Most restaurant owners focus almost exclusively on mechanics such as:
Hiring talented staff
These are important nuts and bolt aspects of running a profitable restaurant, to be sure. But if you want to jump over your local competitors—if you want to thrive—you have to go deeper than this. Read the above list again. What if you have speedy service, but your customer service starts to slip? Or what if your customer service is above reproach, but your food quality goes south?
Well, if either of those things happens, you’re headed for a heap of trouble. That is, unless, you’ve defined your values ahead of time. If you have, then you most likely realize you’re off track and can correct course. If you’ve defined your values, your company culture won’t support poor customer service or low food quality, either.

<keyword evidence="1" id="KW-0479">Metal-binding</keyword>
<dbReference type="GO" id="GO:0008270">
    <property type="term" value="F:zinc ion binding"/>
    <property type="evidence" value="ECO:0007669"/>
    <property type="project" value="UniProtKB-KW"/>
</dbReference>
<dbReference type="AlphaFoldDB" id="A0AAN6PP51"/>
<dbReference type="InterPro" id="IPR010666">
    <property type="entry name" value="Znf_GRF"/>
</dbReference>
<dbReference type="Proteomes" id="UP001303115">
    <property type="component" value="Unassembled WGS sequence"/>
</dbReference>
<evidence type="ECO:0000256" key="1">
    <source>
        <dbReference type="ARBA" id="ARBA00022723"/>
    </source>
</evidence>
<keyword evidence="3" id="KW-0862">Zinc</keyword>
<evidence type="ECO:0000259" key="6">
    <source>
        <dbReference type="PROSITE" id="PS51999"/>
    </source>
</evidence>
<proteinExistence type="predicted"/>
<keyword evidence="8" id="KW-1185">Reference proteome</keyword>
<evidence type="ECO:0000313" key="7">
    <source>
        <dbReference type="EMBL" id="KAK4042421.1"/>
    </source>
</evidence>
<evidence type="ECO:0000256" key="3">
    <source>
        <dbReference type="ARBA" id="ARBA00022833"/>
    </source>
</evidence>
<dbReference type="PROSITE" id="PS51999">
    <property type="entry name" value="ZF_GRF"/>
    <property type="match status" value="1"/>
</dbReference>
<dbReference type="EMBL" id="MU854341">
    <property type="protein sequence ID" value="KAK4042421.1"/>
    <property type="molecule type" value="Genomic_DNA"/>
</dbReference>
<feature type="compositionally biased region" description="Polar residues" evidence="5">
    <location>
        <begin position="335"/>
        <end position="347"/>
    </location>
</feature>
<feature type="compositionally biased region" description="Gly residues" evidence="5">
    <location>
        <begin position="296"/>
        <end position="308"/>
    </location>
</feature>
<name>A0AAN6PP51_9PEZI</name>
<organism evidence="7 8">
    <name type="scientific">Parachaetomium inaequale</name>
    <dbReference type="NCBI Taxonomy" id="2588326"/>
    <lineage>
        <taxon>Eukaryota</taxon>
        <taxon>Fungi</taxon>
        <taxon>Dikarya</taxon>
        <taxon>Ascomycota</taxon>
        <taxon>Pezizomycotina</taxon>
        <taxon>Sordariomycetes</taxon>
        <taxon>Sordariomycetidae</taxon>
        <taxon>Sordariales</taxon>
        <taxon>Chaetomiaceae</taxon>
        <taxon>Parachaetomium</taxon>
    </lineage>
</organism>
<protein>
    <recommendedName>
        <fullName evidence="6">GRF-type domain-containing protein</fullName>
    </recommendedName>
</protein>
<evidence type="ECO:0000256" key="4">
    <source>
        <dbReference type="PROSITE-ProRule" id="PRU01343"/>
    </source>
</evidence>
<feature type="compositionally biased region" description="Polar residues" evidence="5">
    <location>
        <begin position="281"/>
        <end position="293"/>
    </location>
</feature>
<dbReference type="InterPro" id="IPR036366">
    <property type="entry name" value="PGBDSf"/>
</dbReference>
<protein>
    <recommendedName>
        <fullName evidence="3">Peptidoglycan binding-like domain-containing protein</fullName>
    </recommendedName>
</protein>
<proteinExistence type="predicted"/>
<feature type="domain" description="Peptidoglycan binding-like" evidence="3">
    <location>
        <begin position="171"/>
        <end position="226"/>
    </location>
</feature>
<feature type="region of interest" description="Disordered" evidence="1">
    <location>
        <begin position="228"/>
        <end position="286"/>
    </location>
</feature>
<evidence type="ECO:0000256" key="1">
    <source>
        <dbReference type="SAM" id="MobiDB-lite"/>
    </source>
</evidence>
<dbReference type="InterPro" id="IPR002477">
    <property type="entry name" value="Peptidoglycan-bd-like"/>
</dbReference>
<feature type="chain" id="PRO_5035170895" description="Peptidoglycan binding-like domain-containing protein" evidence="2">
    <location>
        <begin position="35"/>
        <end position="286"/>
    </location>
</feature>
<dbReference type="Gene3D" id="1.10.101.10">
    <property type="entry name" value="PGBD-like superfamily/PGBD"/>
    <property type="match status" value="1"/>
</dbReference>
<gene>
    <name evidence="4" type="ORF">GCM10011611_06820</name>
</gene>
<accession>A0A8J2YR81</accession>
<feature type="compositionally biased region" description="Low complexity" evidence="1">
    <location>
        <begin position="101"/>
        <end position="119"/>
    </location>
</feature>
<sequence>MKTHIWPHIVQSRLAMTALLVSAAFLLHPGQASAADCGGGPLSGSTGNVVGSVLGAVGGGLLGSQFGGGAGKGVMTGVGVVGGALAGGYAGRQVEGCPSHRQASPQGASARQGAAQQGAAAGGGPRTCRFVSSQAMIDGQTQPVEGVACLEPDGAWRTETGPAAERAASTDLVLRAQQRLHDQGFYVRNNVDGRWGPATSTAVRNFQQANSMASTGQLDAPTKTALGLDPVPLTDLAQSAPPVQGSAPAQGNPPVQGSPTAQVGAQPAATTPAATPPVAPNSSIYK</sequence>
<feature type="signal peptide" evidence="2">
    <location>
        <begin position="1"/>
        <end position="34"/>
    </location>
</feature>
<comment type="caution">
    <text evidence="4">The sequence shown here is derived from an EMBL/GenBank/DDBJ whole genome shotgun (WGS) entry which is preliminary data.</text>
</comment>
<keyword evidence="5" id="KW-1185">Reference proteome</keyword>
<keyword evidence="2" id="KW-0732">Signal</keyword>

Note, then, how your values are like a guidance system. They keep you on track toward your goals. In the above section, we touched on how values can impact your brand, too. Well, your values inform your brand promise. Your brand promise is what customers can expect from you.
The McDonald’s brand promise was quite simple when the first restaurant opened its doors. The restaurant promised inexpensive food, prepared consistently, across the United States. Because it kept that promise, this fast food enterprise became an international business sensation.
Your core values communicate something to your customers, employees and stakeholders. They convey what you hope to accomplish as a restaurant owner. This is referring to, of course, what you hope to achieve beyond monetary reward. Your values should speak to your vision for the operation.